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Wooster and the Reality Principle

Wodehouse’s books are light, and lightness is one of the qualities I esteem in any art. But they are not any less concerned with reality as it is lived. Here is Bertie Wooster’s favourite aunt, regaling him with some affectionate … Continue reading

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This World or Another

At the time of writing, a couple of weeks before publication, the Trump election is everyone’s topic of discussion, and the content of that discussion can get pretty intense—intensely apocalyptic in some cases. I’ve been putting in my own opinion … Continue reading

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Modern Labor

Kafka has this to say about the entrepreneurial culture: “The animal wrests the whip from its master and whips itself in order to become master, not knowing that this is only a fantasy produced by a new knot in the … Continue reading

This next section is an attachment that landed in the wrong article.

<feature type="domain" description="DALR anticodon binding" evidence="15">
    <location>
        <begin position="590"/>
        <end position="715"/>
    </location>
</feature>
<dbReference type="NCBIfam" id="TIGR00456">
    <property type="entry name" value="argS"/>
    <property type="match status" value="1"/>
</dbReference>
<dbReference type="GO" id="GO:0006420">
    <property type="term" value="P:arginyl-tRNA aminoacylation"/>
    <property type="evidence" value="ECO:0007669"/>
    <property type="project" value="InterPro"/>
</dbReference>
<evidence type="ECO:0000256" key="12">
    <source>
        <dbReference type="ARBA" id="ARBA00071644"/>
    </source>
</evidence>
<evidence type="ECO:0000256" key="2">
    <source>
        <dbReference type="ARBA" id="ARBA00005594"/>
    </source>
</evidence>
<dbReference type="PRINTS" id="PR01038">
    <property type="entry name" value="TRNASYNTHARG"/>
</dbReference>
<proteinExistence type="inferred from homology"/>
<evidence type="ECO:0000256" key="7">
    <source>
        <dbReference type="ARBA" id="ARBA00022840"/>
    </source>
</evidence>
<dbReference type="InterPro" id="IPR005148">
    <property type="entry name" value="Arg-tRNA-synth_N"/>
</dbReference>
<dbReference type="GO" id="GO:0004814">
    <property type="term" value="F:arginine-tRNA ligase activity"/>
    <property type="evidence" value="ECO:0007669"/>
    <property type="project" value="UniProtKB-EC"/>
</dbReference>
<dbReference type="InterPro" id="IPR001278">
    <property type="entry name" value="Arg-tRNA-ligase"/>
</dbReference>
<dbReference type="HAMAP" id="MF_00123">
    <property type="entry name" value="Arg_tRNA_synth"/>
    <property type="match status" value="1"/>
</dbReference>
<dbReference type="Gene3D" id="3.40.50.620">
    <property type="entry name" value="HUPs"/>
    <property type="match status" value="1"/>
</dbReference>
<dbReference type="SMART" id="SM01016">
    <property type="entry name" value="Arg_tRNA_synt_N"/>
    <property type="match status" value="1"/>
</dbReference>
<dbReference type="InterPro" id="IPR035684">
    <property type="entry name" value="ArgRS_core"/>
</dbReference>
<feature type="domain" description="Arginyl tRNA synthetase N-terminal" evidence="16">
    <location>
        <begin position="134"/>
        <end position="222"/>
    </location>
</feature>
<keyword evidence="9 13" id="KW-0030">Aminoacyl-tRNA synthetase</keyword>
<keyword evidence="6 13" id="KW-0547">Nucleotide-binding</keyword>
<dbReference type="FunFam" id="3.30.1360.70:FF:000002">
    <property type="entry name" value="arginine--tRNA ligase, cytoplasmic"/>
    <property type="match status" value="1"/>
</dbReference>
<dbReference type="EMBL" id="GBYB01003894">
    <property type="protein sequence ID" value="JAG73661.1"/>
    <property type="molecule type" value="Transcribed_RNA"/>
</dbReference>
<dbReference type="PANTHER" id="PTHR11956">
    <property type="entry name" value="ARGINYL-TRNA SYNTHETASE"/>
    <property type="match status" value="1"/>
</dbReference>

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A Polemic

Another chapter of my book looks at that universal favorite, Gerhard Richter. It may be the first genuine critique of an overrated artist, and the book is probably worth the price for that alone. It’s not original though; I take … Continue reading

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While Waiting

The topic of waiting is not to be confused with procrastination. From an art point of view the biggest problem is the need to be busy, because the true religion of the modern world, in every culture, is work. The … Continue reading

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The Wait

Waiting. Waiting for a pot to boil, for the daylight to change, for the rain to fall, for a flower to bloom—some processes take time, and so waiting is a natural and unavoidable state. For an art that aims to … Continue reading

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A Literary Art

Back at the start of this blog, in 2011 I think it was, I wrote several posts on R.H.Quaytman. She’s still one of my favourite artists, and features prominently in my book. Another artist with a very creative relationship to … Continue reading

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Normalized